Analyze Sentiment with Opinion Text Mining (PART 2)

In Part 1 of this Blog we gave a brief description of Sentiment Analysis and described the challenges associated with it. If you are reading this then you are determined to continue on this adventure – good for you!

Before proceeding, please be aware that this blog is a lot more technical than Part 1, as we will guide you on how to set up a data connection to Azure Cognitive Services to process data and return to us opinions and structured sentiment.

As stated on Part I, we are analyzing the overall sentiment as well as opinions of specific aspects such as food and atmosphere of a particular restaurant from over 600 yelp reviews. Below is a sample of the raw data:

yelp reviews

Configuring Azure Text Analytics

Please refer to the following guide to set up an Azure account and enable Text Analytics API on the Azure account. The ‘free’ tier will allow you to make 5000 API calls.

After this step, you need to obtain the endpoint domain and the secret key here:

sentiment analysis 1
sentiment analysis keys

Setting up the Connector

In ClicData, add a Webservice connector and provide the endpoint domain and secret key as shown below.


Also include the headers as indicated.

webservice headers

Here are the headers to use:

html headers

Transforming the Raw Text

Now we need to transform the raw data to a JSON structure as discussed on Part 1. It will be helpful if we add an id to the texts before uploading the data file to ClicData.

text upload

Then we will remove artifacts in the text that may interfere with the JSON formatting such as single quotes (‘), double quote (“), back and forward slashes (\/) and carriage returns.

json formatting
json formatting details

Now we create a calculated column in JSON format ready to send to the Azure Cognitive Services API. Please note that we are hardcoding the language English (en) since we know that all our text to be analyzed is in English. However you could expand on our example and use another cognitive services to detect the language before sending it.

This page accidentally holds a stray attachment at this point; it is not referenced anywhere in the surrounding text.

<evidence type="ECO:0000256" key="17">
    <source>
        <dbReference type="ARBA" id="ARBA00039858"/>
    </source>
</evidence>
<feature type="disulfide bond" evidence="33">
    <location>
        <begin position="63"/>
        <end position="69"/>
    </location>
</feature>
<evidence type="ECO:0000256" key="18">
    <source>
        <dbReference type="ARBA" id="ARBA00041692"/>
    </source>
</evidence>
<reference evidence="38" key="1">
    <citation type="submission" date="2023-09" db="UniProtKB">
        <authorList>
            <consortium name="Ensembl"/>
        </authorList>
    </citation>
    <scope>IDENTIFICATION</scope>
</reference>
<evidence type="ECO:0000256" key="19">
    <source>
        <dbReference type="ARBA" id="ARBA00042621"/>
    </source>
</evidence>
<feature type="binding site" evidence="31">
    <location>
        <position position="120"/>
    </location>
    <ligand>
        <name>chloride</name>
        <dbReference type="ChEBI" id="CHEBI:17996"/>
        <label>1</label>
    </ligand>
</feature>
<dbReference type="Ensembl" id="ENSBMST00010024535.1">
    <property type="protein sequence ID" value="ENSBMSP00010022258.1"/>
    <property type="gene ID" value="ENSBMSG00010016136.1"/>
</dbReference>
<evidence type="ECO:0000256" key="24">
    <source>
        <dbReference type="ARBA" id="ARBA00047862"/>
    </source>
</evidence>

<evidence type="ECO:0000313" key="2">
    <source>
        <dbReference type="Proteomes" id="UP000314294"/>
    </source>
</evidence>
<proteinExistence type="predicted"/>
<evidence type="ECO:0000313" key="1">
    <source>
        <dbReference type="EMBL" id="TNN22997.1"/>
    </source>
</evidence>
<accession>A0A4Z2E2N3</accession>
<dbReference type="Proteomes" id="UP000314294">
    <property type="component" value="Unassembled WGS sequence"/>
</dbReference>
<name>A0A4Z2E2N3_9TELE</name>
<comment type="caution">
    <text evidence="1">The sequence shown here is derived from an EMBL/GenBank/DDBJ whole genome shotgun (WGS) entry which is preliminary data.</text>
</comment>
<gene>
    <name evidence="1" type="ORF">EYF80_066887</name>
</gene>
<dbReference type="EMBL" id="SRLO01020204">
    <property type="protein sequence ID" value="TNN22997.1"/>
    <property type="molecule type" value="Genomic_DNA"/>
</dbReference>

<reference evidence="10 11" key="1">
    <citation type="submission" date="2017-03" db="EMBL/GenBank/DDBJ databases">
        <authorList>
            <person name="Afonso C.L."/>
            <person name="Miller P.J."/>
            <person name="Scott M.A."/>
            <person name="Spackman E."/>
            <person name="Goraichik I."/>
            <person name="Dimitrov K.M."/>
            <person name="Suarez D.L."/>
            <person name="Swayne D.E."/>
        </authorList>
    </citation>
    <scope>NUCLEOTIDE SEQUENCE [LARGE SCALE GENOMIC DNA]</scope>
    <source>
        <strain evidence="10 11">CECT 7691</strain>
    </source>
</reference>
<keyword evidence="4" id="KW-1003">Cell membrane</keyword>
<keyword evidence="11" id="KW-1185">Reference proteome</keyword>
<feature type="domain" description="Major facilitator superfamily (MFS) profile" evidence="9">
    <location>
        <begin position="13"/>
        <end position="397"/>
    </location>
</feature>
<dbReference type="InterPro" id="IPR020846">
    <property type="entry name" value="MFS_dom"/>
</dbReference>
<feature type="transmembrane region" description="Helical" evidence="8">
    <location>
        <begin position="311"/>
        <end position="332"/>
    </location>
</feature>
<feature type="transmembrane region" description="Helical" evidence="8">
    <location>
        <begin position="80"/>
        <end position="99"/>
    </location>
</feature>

cognitive services
cognitive services details

However, as mentioned in Part I, due to the limitations of the Azure API, this data needs to be structured so that each row represents a call to the API that must contain up to 10 texts each. To do this, we are going to add two IDs, one that will have a repeating sequence of 1-10 (text_id_per_call) and another that will increment after every 10 rows (call_id).

calculated column
calculated column details
calculated column2
calculated column2 details
calculated column3

Now we will pivot the text_id_per_call column with the JSON formatted text as the pivoted value and the distinct IDs on the call_id column as the rows.

calculated column4

The data should now look like this.

json structure 1

The final step in this view is to concatenate the columns 1 through 10 in a new cell (to_sentiment_api) so that each cell containing the text contains the complete JSON structure for up to 10 texts.

json structure details
final step

If you copy the content of one of the cells under the to_sentiment_api column and paste it on an online JSON formatter, it should show a list of 10 texts in a clean JSON structure.

clean structure

Creating Data Source using the Sentiment API Web Service Connector

Creating Data Source using the Sentiment API Web Service Connector

clicdata webservice connector

Under the Endpoint tab, enter the endpoint and query as shown below with a POST request. We are adding the query ‘opinionMining=true’ so that we get a response containing the sentiment scores of items within the text as well.

opinion mining

For a POST request, you will need to add a request body. This will be the request containing the list of text we converted to a JSON structure. To put this request together, we need to use macros to reference the view (input_for_API) containing the input data as shown below.

sentiment analysis clean